Courtesy of Faircloth & Supply
For Phoebe Dahl, clothes are much more than a reflection of individual style. The Los Angeles clothing designer’s company Faircloth & Supply creates hand-crafted pieces that are both fashionable and philanthropic. The designer, who launched the company last August, aimed to create a line using natural fabrics that would empower women in some way. Dahl quit her job working for Amsterdam designer Jupe By Jackie and moved back home to Los Angeles after her mom urged her to take the leap.
It shouldn’t be surprising that Dahl’s family encouraged her to take a creative step. The designer is the granddaughter of acclaimed children’s author Roald Dahl and the cousin of model Sophie Dahl, who has appeared in campaigns for Versace and Alexander McQueen. Dahl’s mother is her biggest champion, wearing Faircloth & Supply around town and handing out a business card to anyone who compliments the clothing, but Sophie has been instrumental in the line’s fast success.
“She’s incredibly helpful,” Dahl says of her cousin. “When I started I had many, many, many questions. She told me who to contact and how to contact people and what to do. She was like, ‘You need to go buy every single magazine and every single Vogue from the past year and read them.’”
Photography Michael Flores
Faircloth & Supply uses natural fabrics, primarily linen. The line’s new 25-piece winter collection, which launches today, introduces dead-stock cotton (which means its entirely recycled) into the mix and Dahl uses both fabrics often unexpectedly. Many of the pieces reflect Dahl’s Eastern influences and draw on an interest in loose garments, drop-crotch pants and simple, refined silhouettes.
“I wanted to play with shapes that wouldn’t normally be made out of linen,” she notes.
Dahl describes her overall aesthetic as “comfortable, minimal and elegant” and acknowledges that most of her pieces may not be for everyone.
“It’s not fitted. It’s meant to be worn oversized so you have to be confident in yourself and your style and your body to not want to show it off. It has a very Japanese utilitarian vibe to it, like 1800s workwear. My whole brand is about empowerment,” Dahl says. “You can wear something that’s actually comfortable. Our sizes are very large – we do make clothes for bigger girls. Our size small is probably more like a medium or large even.”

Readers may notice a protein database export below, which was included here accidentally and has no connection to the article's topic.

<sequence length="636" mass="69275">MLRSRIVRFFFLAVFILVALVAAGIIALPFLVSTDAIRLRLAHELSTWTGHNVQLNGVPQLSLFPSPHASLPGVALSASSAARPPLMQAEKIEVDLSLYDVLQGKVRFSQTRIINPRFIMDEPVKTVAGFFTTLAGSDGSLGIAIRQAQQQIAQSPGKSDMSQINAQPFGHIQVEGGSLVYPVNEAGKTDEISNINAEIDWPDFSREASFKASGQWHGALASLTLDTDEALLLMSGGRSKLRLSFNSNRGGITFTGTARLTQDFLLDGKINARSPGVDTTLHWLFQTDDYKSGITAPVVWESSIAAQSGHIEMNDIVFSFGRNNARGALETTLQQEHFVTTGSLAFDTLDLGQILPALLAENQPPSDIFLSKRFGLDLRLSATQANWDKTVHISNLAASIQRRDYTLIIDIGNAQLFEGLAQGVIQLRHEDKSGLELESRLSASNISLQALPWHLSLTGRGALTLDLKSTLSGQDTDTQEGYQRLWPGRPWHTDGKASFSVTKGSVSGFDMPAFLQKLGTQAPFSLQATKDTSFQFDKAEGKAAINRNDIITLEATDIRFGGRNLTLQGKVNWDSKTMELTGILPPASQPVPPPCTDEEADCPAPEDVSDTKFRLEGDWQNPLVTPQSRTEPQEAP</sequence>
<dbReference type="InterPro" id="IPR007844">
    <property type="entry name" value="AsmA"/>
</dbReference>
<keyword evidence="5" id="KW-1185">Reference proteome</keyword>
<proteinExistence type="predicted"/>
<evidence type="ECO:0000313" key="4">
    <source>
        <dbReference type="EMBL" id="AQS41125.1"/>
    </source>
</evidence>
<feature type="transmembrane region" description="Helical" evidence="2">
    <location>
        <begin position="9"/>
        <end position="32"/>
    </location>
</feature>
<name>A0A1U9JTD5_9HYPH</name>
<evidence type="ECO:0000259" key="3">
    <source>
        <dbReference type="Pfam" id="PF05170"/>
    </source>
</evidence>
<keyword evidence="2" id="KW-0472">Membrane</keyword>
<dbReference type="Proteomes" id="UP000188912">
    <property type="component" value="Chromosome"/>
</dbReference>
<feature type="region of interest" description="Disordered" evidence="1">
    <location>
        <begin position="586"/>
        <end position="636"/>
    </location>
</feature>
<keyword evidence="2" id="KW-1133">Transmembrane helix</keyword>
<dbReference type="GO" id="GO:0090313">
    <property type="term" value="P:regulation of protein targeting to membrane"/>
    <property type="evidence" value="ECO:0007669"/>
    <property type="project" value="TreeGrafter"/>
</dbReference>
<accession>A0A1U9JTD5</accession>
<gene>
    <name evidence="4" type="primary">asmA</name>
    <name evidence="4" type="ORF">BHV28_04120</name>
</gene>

The empowerment reaches beyond the clothes, as well. For each garment Faircloth & Supply sells, the company outfits a girl in Nepal with a school uniform, school supplies and a scholarship to attend school for one year.
“We’ve donated upward of 900, almost 1,000 so far,” the designer says. “It doesn’t cost as much as you might think to send a girl to school. It’s as much as if someone were to forfeit going out to lunch one day a week.”
Dahl hopes to continue engaging women on a global level as Faircloth & Supply grows. She wants to source textiles produced by women from all around the world, like hand-printed printed fabrics from Africa or linens from Asia.
“Products that would be indigenous to those countries coming out and being sold through Faircloth,” Dahl says. “And I’m still searching for the best linen. It will never end.”
As for her famous grandfather? “Everyone always asks me if it matters and I don’t really have an answer for it,” she laughs. “I haven’t really noticed any impact positive or negative. It’s this additional bonus. But it helps coming from such a creative family because everyone’s so supportive of what everyone wants to do.”